Salvia paramiltiorrhiza

Salvia paramiltiorrhiza

Salvia paramiltiorrhiza: is an Asian low clumping herbaceous perennial 60-80cm H with yellow flowers in late spring and summer.

Salvia paramiltiorrhiza
Salvia paramiltiorrhiza

Salvia paramiltiorrhiza is a Chinese clumping perennial from the forest floor.

Flowers: are pale yellow, falcate style, with a long curved hood with a mauve stigma exerted from the tip. The 2 side lobes are thin and curled right back to open up the throat area. The middle lobe is long and narrow, a paler yellow colour with a purple frill at the end. This frill adds to the cupped position of the lobe, which can hold a drop of moisture for an insect as well as a landing place.

As there are no or little marking around the throat area, this purple frill acts as a beeline, showing bees and insects that the flower is ready to be visited. When the flower has been visited, the frill soon discolours with the  middle lobe  beginning to hang down. This indicates to insects, to go to another flower.

Flowers are held in whorls of single layer of 4-6 flowers  or multiple layers, where some flowers are always open with others still in bud waiting to open. This prolongs the flowering period considerably.

Whorls are facing downwards, so the tube extends outward, allowing the corolla to fully open  the throat area for insects to enter further  into the corolla, at the same time brushing against the anthers and stigma with what ever the insect has already collected.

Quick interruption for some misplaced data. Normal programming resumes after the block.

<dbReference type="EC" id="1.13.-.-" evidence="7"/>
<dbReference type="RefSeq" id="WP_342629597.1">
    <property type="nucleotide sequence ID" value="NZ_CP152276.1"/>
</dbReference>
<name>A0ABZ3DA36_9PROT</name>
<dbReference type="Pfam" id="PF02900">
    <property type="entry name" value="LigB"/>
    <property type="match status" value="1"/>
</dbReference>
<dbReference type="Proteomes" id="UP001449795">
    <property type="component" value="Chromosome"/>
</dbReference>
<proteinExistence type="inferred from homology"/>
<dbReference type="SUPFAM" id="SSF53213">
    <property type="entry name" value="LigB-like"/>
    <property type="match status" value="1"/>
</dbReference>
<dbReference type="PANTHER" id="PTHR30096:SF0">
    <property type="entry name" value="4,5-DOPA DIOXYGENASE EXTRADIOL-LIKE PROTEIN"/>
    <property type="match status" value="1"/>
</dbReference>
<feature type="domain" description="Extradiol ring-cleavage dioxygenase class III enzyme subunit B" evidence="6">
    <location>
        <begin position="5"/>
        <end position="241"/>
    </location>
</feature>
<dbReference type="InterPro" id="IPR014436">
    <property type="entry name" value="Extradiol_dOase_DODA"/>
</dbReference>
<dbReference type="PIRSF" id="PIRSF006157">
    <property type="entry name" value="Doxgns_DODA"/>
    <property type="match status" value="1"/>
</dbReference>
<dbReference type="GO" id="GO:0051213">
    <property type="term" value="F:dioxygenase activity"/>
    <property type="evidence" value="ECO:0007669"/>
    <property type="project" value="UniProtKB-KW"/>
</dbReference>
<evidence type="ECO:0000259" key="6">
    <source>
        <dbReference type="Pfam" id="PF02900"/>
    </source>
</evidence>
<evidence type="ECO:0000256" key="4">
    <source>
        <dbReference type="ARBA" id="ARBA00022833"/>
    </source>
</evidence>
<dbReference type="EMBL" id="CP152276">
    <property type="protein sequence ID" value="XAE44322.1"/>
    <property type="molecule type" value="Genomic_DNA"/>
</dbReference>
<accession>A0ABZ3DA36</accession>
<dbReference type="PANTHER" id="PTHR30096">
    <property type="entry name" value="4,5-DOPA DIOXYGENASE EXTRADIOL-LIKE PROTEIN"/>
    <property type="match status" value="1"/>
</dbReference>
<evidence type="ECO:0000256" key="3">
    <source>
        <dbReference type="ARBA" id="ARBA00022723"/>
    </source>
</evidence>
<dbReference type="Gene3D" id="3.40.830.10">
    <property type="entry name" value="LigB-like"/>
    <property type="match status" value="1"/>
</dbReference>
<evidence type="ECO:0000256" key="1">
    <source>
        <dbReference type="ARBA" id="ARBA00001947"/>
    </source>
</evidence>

Inflorescences are a simple panicle, with the flowers held on a green stem in regular intervals to the top. Only 1 or 2 side flower stems may occur, but all stems are held well above the foliage  to attract passing insects. The flower stems can be as long 30cm in mature clumps. These can be seen late spring and during summer.

Calyces: are green, often with coloured tips on exposedsides , slightly hairy along the well formed ribs. Each lobe is flared out to allow the tube to extend as far out as possible. If flowers are not pollinated, they shrivel and fall off, leaving a green flower stem. If pollinated, the calyx will be a brown colour, remaining until the seed drops or is knocked over.

Leaves: from a crowded basal clump. These are a dark green, pinified with usually 5 lobes. Each lobe is oval to cordate, with the end lobe being the largest. Each lobe is thin textured and well veined. Occasionally in a shaded position, the leaves can colour with purple tonings. Leaves can be as long as 20cm with a petiole. These can form large clumps.

Salvia para miltiorrhiza is a  larger plant than the more usual S. miltiorrhiza.

Coming from the forest floor in a woodland setting, it prefers a cool shady position, but can grow  very well in a sunny well protected spot away from hot winds and hot sun, so grows well in dappled sun/ shade situation.

Grow with other woodland small shrubs and perennials that like similar growing conditions. These can form large clumps, making quite a statement  when grown en masse under deciduous trees.

In autumn when the flowers have finished, collect any seed and remove any spent flower stems, old leaves and any debris around the crown. Mulch well with leaf mould and use a marker for the crowns to prevent the dormant plants from accidentally being dug up or trodden upon.

In late winter/ early spring just before the leaves begin to appear, feed well, adding  compost and more leaf mould to keep the roots cool during the hot summer season. Additional water during the dry spells during summer is worthwhile to keep the clumps looking good and healthy.

Propagation: is usually by seed or side slips during summer.

Back to Varieties